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12 Mar 2003 : Column 371—continued

Hywel Williams (Caernarfon): Does the hon. Gentleman agree that there is also a problem for magistrates in my constituency who have to travel considerable distances? Following the centralisation of magistrates courts, that problem is likely to get worse.

Mr. Williams: The hon. Gentleman makes a good point. In Llandrindod magistrates court, the youth court was closed. Two magistrates who had been trained and had a particular interest in youth justice work resigned because they now have to travel more than 30 miles to get to a youth court and were not prepared to continue making the great sacrifices that magistrates make to provide those services.

Recently, I took a delegation to meet the Minister from the Lord Chancellor's Department with responsibility for magistrates courts and was accompanied by the hon. Members for Ynys Môn (Albert Owen) and for Meirionnydd Nant Conwy (Mr. Llwyd)—as well as my hon. Friend the Member for Montgomeryshire (Lembit Öpik)—to make points on this issue. We were advised that the county council, as the funding body, must make representations if the decision to close Ystradgynlais and Llandrindod is not to be a foregone conclusion.

I have grave doubts about the way in which magistrates courts committees operate. I do not know how accountable they are to the general public or how they perform their deliberations and consultations. The impression that was given— falsely, I think—by the magistrates courts committee is that investment in the courts in Newtown and Brecon may be lost if we oppose the closure of Ystradgynlais and Llandrindod. It is important that those courts remain open so that the criminal justice system is available to everybody in those areas. I hope that the Minister will join us in making representations on those matters, too.

I would like to turn to an issue that I raised with the Minister in a debate in Westminster Hall a couple of weeks ago: two-tier employment in public services that

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have been externalised or privatised. That has occurred in my constituency, and, I am sure, in other hon. Members' constituencies. In my constituency, residential homes for the elderly were externalised to BUPA. Although the staff who were transferred under the Transfer of Undertakings (Protection of Employment) Regulations 1981 to BUPA had their rights, conditions and pay retained, anyone employed afterwards was employed under much poorer conditions.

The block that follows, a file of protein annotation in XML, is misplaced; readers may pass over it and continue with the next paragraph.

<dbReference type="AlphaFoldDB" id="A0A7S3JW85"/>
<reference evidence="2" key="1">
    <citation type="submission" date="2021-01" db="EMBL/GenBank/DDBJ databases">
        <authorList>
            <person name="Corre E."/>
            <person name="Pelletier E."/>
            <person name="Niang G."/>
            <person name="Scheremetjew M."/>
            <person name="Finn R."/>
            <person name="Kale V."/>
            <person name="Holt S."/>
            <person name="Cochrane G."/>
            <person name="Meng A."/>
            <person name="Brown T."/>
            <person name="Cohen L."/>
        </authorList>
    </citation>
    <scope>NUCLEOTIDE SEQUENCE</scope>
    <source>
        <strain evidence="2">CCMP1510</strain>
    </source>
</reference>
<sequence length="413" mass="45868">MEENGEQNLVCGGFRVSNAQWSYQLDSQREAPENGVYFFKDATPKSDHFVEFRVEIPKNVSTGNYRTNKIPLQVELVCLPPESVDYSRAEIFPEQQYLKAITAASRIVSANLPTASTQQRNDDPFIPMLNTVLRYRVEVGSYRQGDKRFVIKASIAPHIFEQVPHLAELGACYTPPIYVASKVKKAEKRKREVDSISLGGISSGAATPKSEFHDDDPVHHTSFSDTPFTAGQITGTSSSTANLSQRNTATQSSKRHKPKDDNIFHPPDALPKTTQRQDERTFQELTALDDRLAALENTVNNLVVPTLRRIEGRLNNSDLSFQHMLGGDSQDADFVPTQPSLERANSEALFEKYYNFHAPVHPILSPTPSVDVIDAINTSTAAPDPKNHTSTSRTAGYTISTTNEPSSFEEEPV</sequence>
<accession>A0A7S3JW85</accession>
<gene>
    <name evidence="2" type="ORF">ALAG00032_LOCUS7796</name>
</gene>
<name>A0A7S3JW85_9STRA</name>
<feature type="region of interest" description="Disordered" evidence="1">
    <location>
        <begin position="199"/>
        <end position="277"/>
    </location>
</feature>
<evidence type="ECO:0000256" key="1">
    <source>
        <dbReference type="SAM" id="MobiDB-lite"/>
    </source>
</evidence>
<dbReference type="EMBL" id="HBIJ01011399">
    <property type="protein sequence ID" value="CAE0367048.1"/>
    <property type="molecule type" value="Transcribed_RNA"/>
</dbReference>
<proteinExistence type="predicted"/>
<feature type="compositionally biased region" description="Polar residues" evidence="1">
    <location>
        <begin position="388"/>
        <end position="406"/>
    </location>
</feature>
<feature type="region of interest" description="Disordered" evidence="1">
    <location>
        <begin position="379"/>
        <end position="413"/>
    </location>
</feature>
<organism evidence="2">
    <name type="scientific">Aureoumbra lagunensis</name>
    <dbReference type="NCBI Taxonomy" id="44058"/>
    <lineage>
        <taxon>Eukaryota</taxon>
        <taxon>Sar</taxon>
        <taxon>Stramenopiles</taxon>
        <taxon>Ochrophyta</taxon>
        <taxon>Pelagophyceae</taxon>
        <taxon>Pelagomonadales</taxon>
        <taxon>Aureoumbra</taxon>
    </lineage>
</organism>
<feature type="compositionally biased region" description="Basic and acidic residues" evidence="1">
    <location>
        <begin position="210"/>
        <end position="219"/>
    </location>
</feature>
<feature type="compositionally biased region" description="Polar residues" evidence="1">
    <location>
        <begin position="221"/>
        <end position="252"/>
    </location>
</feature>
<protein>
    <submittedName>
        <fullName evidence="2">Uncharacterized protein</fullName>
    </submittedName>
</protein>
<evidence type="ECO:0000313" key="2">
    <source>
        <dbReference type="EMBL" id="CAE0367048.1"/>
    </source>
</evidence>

For example, the basic rate of pay for carers from the protected staff was £5.50 an hour, whereas, for BUPA staff, it was £4.20 an hour. It gets much worse than that. For protected staff, the Sunday night working rate was £12.86 an hour whereas BUPA staff were on the flat-rate minimum wage of £4.20, which the hon. Member for Gower (Mr. Caton) mentioned.

Not only that, the protected staff had 27 days' holiday plus eight bank holidays, whereas the BUPA staff had only 20 days. One can imagine the difficulty of staff working together on such differing rates of pay and conditions. It does not lead to good relationships among the work force. Those on poorer pay and conditions were not so loyal to the establishment in which they were working, which led to a greater turnover of staff. Hon. Members will agree that the quality of life of those in residential homes depends on building relationships between staff and residents. Obviously, that cannot be done if there is a great turnover of staff.

I was therefore very pleased when the Prime Minister announced that he would deal with the two-tier system of employment. On Thursday, I believe, a code of conduct will be published for local authorities in England, under which contracts for externalised or privatised public services will ensure that not only transferred but new staff have the same pay and conditions. I understand the problems in this regard, but, unfortunately, the press release states:


Those who are locked into organisations that have already had contracts with local authorities seem more beleaguered and isolated than ever. I understand that Edwina Hart's office in the Assembly is considering the code of practice with a view to establishing it, or something better, in Wales. Will the Minister consider whether there is any way of dealing with people in such establishments who are on very different rates of pay and conditions from those who were originally transferred?

5.29 pm

Gareth Thomas (Clwyd, West): I know that many of my hon. Friends are anxious to make a contribution to this important debate and I am glad that the convention of having an annual Welsh debate has been observed, even in the context of these difficult times internationally. This debate is taking place closer to St. Patrick's day than to St. David's day, but we all know that St. Patrick was rumoured to be a Welshman.

I was glad that my right hon. Friend the Secretary of State was able to open the debate. He has made a considerable impact in his new job and has been able to

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bring his considerable flair, energy and communication skills to it. He follows in the distinguished footsteps of my right hon. Friend the Member for Torfaen (Mr. Murphy), whose great reserves of patience and diplomacy are now being put to such great use in Northern Ireland in an attempt to restore the devolved institutions there. My hon. Friend the Minister also does an excellent job getting around Wales—he has been to north Wales on many occasions and I hear good reports of him.